Risk Management Regime and Its Scope for Transition in Tokyo

Nishi, Maiko, Pelling, Mark, Yamamuro, Masumi, Solecki, William and Kraines, Steven B., (2017). Risk Management Regime and Its Scope for Transition in Tokyo. Journal of Extreme Events, 3(3), 1650011-1-1650011-29

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  • Sub-type Journal article
    Author Nishi, Maiko
    Pelling, Mark
    Yamamuro, Masumi
    Solecki, William
    Kraines, Steven B.
    Title Risk Management Regime and Its Scope for Transition in Tokyo
    Appearing in Journal of Extreme Events
    Volume 3
    Issue No. 3
    Publication Date 2017-02-02
    Place of Publication Singapore
    Publisher World Scientific Publishing Company
    Start page 1650011-1
    End page 1650011-29
    Language eng
    Abstract Coastal megacities are highly vulnerable to climate change due to asset concentration and hazard exposure, but have potential for innovative risk management taking advantage of technological, economic and political capacities and cultural assets. Tokyo is the center of one of the world’s largest urban agglomerations and one of the most hazard prone global cities. Having experienced repeated extreme events and resultant devastation, Tokyo has deployed a strategy of high technology based risk management. In the face of climate risks that amplify ongoing threats from catastrophic earthquakes, it is unclear whether the current strategy and its attendant culture and administrative structures are an enabler or a barrier for climate change adaptation. Based on 24 expert interviews, this paper examines Tokyo’s readiness to transition from its current risk management orientation aimed at disaster prevention towards more resilient of transformative states. We find the current risk management regime has been moving towards resilience planning promoted by the national policy architecture and the leadership of the Tokyo Metropolitan Government by incorporating self-help and community-cooperation into a long-standing strategy of resistance. This strategy continues to be dominated by technological, rather than social policy and so misses an opportunity for a broader contribution to sustainable development. The current approach may work for the near future but is perhaps less well suited to long-term risk management which includes highly uncertain future climate risks and potential social change. Transition is impeded by structural bottlenecks in the city authority while strategic partnerships between different stakeholders can facilitate transition of public values. Realizing this flexibility will position Tokyo’s risk management regime to better play a role in longer-term sustainable development.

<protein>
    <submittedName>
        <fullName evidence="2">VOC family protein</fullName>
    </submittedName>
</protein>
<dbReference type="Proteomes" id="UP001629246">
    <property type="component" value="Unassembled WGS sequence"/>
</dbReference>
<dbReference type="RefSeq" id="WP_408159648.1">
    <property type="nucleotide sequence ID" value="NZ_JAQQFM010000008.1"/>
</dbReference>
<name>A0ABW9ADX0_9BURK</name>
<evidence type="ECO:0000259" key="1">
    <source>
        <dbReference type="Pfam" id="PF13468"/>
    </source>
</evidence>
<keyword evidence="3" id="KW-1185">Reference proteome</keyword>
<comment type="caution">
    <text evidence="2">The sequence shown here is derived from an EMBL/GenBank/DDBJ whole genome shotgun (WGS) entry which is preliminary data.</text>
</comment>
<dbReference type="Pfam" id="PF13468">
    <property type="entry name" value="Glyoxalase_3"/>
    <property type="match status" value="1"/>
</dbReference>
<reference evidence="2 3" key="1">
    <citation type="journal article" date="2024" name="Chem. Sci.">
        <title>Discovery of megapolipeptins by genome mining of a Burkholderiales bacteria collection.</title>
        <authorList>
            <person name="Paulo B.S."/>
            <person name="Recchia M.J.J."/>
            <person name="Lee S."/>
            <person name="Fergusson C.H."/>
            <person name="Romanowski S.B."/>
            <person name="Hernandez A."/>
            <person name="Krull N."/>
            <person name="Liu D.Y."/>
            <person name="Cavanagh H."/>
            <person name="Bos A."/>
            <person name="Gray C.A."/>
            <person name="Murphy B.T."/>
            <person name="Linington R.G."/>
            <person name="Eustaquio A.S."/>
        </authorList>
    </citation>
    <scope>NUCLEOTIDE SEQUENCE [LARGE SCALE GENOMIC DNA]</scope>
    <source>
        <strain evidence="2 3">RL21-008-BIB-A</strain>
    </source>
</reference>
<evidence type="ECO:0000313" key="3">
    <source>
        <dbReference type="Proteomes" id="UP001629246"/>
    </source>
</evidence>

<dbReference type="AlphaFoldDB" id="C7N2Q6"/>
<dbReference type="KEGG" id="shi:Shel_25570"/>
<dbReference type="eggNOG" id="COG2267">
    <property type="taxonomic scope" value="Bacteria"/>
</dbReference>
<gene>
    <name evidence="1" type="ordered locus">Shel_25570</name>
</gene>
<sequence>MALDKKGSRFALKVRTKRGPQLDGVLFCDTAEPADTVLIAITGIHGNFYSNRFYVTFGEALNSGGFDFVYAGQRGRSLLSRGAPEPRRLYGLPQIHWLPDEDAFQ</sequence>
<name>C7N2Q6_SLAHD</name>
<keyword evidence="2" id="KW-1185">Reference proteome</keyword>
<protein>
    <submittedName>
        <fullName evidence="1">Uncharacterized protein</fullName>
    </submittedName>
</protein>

Keyword Climate adaptation
    Copyright Holder The Authors
    Copyright Year 2016
    Copyright type Creative commons
    DOI https://doi.org/10.1142/S2345737616500111
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